China beefs up cyber defences with centralised threat database

REUTERS
Published Sep 13, 2017, 9:22 pm IST
Updated Sep 13, 2017, 9:22 pm IST
The law is the latest in a series of moves by designed to guard core infrastructure, private enterprises against large-scale cyber attacks.
Earlier this year, the same ministry introduced rules requiring state telecommunications firms to take a more active role in removing VPNs and other tools used to subvert China’s so-called Great Firewall.
 Earlier this year, the same ministry introduced rules requiring state telecommunications firms to take a more active role in removing VPNs and other tools used to subvert China’s so-called Great Firewall.

China said on Wednesday it will create a national data repository for information on cyber attacks and require telecom firms, internet companies and domain name providers to report threats to it.

The Ministry of Industry and Information Technology (MIIT) said companies and telcos as well as government bodies must share information on incidents including Trojan malware, hardware vulnerabilities, and content linked to “malicious” IP addresses to the new platform.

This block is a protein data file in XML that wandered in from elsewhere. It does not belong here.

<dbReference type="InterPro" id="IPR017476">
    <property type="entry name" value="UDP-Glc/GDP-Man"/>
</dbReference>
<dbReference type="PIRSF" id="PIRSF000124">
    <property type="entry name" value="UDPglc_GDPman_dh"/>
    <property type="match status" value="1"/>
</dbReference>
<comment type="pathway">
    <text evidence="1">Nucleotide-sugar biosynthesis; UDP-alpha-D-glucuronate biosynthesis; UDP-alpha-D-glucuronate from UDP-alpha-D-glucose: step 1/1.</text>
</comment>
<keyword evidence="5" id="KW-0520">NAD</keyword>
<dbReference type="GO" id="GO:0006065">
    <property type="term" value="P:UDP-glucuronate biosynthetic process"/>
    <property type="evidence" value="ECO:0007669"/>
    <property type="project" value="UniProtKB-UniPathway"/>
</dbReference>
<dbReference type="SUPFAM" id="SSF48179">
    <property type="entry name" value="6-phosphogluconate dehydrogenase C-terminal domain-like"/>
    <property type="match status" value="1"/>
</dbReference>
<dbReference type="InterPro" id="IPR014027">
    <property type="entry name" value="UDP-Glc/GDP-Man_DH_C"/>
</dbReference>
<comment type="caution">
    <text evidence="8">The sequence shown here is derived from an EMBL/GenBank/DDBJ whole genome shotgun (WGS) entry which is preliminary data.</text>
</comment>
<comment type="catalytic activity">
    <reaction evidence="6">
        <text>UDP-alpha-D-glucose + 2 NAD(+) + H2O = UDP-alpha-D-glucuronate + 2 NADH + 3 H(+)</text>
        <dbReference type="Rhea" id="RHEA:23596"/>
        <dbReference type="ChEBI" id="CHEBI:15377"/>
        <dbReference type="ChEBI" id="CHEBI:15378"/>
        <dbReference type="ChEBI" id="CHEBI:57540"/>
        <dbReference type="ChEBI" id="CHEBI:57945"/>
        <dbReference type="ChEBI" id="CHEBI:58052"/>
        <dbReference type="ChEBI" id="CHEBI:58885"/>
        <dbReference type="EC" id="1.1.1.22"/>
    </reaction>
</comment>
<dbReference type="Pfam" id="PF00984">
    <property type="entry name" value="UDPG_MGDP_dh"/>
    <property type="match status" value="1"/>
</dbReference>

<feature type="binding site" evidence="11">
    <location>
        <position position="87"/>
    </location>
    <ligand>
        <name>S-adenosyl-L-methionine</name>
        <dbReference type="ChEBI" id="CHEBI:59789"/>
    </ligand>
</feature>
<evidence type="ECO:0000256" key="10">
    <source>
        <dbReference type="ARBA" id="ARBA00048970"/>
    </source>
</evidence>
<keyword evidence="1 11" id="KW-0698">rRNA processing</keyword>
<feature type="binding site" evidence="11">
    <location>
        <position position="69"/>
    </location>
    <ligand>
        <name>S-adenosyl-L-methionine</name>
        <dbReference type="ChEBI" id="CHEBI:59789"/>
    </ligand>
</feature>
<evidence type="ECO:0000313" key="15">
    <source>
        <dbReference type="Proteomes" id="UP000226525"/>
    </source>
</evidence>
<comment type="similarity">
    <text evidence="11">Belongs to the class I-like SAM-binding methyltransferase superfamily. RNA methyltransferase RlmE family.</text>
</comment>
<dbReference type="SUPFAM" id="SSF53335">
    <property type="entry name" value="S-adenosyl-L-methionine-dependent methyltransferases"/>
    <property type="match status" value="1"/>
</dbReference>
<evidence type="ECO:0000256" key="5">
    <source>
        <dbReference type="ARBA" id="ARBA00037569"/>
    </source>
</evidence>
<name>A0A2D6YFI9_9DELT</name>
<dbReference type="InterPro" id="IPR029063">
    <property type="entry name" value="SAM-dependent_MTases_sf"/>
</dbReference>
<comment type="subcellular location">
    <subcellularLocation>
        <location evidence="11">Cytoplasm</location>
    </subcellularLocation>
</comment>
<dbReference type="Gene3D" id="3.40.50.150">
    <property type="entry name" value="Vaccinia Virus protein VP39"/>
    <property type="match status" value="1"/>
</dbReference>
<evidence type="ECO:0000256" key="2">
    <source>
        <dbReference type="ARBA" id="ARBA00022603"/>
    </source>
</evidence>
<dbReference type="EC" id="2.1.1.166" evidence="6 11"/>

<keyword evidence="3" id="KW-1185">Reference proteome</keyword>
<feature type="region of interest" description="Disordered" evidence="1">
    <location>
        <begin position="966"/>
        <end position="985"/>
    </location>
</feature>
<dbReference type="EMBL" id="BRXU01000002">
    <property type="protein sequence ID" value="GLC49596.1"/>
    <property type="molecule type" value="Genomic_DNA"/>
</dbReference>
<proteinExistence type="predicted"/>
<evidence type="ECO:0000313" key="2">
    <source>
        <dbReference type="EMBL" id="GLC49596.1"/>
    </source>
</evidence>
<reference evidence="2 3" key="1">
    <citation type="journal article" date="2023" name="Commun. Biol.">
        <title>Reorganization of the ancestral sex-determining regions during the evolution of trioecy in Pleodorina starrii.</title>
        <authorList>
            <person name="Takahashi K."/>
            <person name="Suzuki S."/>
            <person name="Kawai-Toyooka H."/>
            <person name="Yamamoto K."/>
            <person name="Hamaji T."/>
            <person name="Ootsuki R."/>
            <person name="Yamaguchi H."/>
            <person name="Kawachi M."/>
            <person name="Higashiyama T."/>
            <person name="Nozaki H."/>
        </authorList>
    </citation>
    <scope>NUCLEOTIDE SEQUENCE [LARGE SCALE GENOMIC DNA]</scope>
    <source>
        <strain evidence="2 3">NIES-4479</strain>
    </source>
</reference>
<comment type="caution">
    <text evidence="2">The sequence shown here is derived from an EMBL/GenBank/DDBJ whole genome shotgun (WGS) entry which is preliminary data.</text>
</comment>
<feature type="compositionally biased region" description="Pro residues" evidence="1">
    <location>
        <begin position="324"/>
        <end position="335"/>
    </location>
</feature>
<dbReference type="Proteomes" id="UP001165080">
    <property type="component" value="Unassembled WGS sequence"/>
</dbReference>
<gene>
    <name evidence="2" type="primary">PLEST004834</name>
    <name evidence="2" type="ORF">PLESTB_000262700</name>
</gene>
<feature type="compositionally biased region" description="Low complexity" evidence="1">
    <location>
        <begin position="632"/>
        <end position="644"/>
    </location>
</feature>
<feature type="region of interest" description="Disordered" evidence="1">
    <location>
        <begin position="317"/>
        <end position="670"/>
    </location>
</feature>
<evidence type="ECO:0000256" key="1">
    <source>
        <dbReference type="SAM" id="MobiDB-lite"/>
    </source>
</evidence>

An MIIT policy note also said that the ministry, which is creating the platform, will be liable for disposing of threats under the new rules, which will take effect on Jan. 1.

Companies and network providers that fail to follow the rules will be subject to “warnings, fines and other administrative penalties”, it said, without giving any details.

The law is the latest in a series of moves by Chinese authorities designed to guard core infrastructure and private enterprises against large-scale cyber attacks.

In June, China’s cyber watchdog formalised a nationwide cyber emergency response plan, which included the construction of a central response system and mandated punitive measures for government units that failed to safeguard the system.

Earlier this year, the same ministry introduced rules requiring state telecommunications firms to take a more active role in removing VPNs and other tools used to subvert China’s so-called Great Firewall.





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